An Indian-American PhD candidate at the University of Chicago was allegedly fired for a reporting racial discrimination problem in the workplace. Sameena Azhar worked in the university’s Center for HIV Elimination while she was pursuing her graduate studies.
She observed that her white colleagues were getting preferential treatment in the workplace. For example, she noticed that the white employees had all received business cards, but when she requested one she was denied. She also claims that the nonwhite students were frequently physically separated from the white students on the job, and that the white students were given more flexible work schedules.
Azhar filed a formal complaint with the Equal Employment Opportunity Commission and the Illinois Department of Human Rights, and began the process of taking legal action.
According to the lawsuit, Azhar stopped receiving the usual assistance from her dissertation advisors after she filed the complaint. One faculty member even told her that she should stop complaining about discrimination if she wanted to complete her dissertation. She later was told that she might not receive credit for a publication she had cowritten if she continued her complaint, while others in the department removed her from important assignments. After continual mistreatment, she was eventually fired from her position.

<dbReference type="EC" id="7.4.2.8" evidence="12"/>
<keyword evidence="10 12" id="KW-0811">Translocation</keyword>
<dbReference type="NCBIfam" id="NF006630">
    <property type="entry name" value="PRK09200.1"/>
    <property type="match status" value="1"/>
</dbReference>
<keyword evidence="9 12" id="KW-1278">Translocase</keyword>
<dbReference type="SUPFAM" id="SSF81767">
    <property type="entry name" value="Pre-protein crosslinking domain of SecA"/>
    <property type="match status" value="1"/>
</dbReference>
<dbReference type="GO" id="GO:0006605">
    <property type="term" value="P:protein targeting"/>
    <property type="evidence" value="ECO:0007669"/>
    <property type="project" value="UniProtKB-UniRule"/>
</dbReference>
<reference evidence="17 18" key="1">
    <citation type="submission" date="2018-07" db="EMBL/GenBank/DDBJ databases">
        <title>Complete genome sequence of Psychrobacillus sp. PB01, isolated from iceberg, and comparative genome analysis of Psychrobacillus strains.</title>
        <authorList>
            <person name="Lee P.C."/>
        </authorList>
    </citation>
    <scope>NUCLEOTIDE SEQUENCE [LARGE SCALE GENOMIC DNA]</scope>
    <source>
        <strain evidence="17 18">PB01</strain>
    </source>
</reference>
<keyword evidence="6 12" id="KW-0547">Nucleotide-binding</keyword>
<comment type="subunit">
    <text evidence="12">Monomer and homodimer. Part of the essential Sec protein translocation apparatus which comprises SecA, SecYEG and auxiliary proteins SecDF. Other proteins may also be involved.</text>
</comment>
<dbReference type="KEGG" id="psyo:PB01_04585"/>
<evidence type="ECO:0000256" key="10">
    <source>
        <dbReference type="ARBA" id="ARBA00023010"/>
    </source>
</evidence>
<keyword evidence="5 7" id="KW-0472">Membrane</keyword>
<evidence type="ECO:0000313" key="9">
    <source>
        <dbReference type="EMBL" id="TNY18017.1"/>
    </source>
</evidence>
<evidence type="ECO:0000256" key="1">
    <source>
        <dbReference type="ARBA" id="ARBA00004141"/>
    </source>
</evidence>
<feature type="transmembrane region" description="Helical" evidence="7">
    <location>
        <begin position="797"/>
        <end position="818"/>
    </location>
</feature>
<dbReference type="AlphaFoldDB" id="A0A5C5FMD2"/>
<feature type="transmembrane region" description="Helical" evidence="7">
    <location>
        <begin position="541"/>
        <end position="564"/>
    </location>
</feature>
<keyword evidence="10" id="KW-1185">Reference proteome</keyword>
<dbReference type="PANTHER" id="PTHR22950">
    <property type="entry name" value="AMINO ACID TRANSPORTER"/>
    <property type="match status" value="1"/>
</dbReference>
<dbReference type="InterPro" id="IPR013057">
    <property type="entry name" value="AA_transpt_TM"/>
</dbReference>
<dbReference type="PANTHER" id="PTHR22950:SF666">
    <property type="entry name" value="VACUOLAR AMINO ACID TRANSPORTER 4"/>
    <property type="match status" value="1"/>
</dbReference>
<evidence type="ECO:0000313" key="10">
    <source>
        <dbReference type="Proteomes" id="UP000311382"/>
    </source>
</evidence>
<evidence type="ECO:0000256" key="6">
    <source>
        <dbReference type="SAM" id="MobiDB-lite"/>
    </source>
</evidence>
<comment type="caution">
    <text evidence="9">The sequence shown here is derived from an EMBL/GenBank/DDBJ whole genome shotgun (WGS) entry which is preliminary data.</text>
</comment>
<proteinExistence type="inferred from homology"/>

Firing an Employee for Reporting Racial Discrimination is IllegalIt is illegal to fire or punish an employee for reporting discrimination in the workplace. This is meant to protect employees who stand up against bad behavior. If this woman really was fired for filing her complaint, the university could be found guilty of illegal workplace retaliation.
Other protected actions include reporting sexual harassment, gender discrimination, safety violations or taking disability leave. Employees have the legal right to seek justice when it comes to these important issues. Even if they do not win the case, their employer still cannot punish or fire them for raising the concern with the authorities.
If this woman’s claims are true, the lawsuit will hopefully pressure the leadership at the university to take a fairer approach to their workplace management. Everyone deserves the right to go to work without living in fear of discrimination.